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How will new “clean boating” regs impact our businesses?

We successfully lobbied Congress in 2008 for the Clean Boating Act. It was an important victory for pleasure boating. Indeed, had it not passed, our customers would have been required to obtain an EPA permit to discharge virtually anything – for example, boat soap running off a washed deck.

Part of the “deal” to get recreational boats out from under such permit requirements was that EPA would, within five years, assess what discharges recreational boats normally make into waterways and draft any requirements necessary to mitigate anything deemed harmful to the environmental. EPA is now doing that assessment and is expected to issue recommendations and requirements later this year. How new requirements and regulations will impact us and our customers is anyone’s guess at this point. Confirming current good practices already used by boaters would be ideal. But, now is the time for that marine industry and boat owners to give EPA important input.

As EPA analyzes what it terms “normal operational discharges” from pleasure boats, it is calling for input on best “management practices” for the implementation of the CBA. More specifically, areas of interest include controlling, or not, incidental discharges of water from boat washing and rain water runoff. Other areas being examined by EPA include: gray water discharge from sinks/showers; garbage disposal, fish waste disposal, bilge water discharge, the spread of invasive species and antifouling paints/zincs. 

BoatU.S. reports EPA has indicated it wants to incorporate as many current clean boating practices as possible into any new required “management practices.” The agency defines “management practices” as applying recommended methods, techniques and tools that can mitigate any adverse impact to the environment from pleasure boat discharges. Notably, best “management practices” have traditionally been voluntary actions to minimize pollution.

To gather input, EPA scheduled two live “Listening Sessions” and six Webinars. The first live session took place March 18 in Annapolis, as will the second on April 29. Some of the webinars have also been held (March 21, March 29, April 6 and April 14.) The two remaining Webinars will be tomorrow (April 22) at 10 a.m. (EDT) and next Monday, April 25 at noon (EDT). You must register to attend the webinar at: http://water.epa.gov/lawsregs/lawsguidance/cwa/vessel/CBA/participate.cfm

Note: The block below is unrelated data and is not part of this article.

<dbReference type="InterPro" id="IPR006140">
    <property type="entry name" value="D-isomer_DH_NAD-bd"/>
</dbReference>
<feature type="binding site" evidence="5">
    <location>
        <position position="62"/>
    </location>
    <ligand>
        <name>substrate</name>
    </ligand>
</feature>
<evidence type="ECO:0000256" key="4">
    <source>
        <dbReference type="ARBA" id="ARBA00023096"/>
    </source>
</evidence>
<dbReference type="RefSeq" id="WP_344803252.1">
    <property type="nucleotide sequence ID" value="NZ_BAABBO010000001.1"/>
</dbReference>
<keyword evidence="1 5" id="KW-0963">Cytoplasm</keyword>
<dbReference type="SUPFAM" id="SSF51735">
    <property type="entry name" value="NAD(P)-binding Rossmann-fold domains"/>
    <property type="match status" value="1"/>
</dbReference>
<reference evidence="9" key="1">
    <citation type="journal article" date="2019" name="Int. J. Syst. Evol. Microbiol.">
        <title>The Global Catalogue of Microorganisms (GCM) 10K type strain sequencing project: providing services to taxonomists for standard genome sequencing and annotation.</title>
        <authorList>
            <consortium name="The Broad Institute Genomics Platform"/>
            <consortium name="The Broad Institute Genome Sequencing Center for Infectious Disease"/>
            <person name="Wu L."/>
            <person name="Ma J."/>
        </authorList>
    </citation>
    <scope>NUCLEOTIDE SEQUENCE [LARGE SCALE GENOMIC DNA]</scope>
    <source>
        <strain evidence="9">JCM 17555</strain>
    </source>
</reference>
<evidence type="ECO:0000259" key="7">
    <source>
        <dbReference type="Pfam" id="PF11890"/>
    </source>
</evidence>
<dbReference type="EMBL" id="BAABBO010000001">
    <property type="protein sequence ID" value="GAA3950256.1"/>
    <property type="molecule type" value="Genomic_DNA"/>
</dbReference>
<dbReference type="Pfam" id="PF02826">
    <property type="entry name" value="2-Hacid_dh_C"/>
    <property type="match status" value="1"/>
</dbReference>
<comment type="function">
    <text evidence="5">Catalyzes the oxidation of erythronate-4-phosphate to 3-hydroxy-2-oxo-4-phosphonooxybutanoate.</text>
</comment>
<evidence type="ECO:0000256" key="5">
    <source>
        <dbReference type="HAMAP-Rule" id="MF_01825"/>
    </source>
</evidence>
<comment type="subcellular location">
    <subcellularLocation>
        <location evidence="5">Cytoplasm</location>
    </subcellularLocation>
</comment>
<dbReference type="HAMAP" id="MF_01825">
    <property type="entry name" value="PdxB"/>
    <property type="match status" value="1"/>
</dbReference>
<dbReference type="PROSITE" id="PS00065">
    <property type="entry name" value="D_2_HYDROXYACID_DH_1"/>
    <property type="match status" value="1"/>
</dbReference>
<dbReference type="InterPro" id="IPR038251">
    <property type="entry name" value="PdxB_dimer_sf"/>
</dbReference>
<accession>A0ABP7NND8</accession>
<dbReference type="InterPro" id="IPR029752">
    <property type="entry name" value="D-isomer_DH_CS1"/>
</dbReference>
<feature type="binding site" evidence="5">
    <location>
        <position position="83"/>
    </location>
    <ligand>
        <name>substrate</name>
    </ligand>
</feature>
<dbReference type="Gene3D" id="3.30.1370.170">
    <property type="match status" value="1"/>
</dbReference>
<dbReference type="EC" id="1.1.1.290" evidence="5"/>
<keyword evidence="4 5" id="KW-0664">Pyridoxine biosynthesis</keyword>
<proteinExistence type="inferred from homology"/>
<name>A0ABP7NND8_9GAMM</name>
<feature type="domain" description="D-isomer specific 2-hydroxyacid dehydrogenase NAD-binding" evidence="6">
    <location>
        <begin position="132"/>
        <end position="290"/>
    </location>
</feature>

Comments can also be made via email at: CleanBoatingAct-HQ@EPA.GOV  All email comments must be made by June 2. Perhaps the best place to learn about good management practices currently in use is at: www.boatus/foundation/cleanwater

Possible action – Tune into either the webinar tomorrow or next Monday to get a feel for what is being said, etc. Then, draft up a one-page fact sheet of current good management practices, provide it to your employees and customers, and recommend they email EPA urging adoption of the common current practices.

Comments

3 comments on “How will new “clean boating” regs impact our businesses?

  1. dave

    I can only ask the EPA, “What is it that the recreational boater is doing wrong, that contributes to the problem you are trying to create and then regulate”?

    they seem deaf so far to valid questions, this question was “rejected” at Annapolis, and at Annapolis last month, it was laughable how little “listening” they did.

    The EPA has said several times “They do not expect to address gray water issues”, yet every press release still lists, and Annapolis session, gray water was certainly on the agenda…EPA what is it?

  2. Enginecom

    These EPA beurocrats just want an excuse to expand and justify their jobs. The EPA head is all for “environmental justice”. All that means is to give her friends jobs to come down hard on the boaters and the boating industry. Few if any low income people use pleasure boats. Boats are probably a good EPA target for assessing fees and fines on boaters to support their causes. They have to come up with something boaters or the industry does to offend these idiots which will motivate them to generate regulations. I love dave’s questions that threw them for a loop. Of course the far left government doesn’t want to listen to you rich guys with your toys. They just want to charge you to be on the water. My private yacht club is receiving notice that people will be watching our activities during the spring boat preparation season to see if we are polluting etc. Its control and more of Obama style wealth distribution.

  3. CaptainA

    I don’t think it is a question of what boaters are doing wrong. I think the EPA is conducting LISTENING SESSIONS to understand how boaters can minimize their affects on the environment.

    There really is no way for the EPA or USCG to enforce these Best Management Practices. The only way the EPA/USCG can enforce a requirement is through a NPDES (National Pollutant Discharge Elimination System) pemit. The EPA/USCG would need to be able to prove a violation of said permit. As Norm as correctlty stated, there currently no Clean Water Act requirements requiring recreational boaters to obtain a permit.

    Boaters are still subject to the No Discharge of Oil, Garbage, Plastic requirements under the Clean Water Act, Ocean Dumping Act, and MARPOL.

    Having written this, does it not make sense for boaters to do all they can to reduce pollution to the environment? Would you want to boat in waters full of garbage or dead fish?

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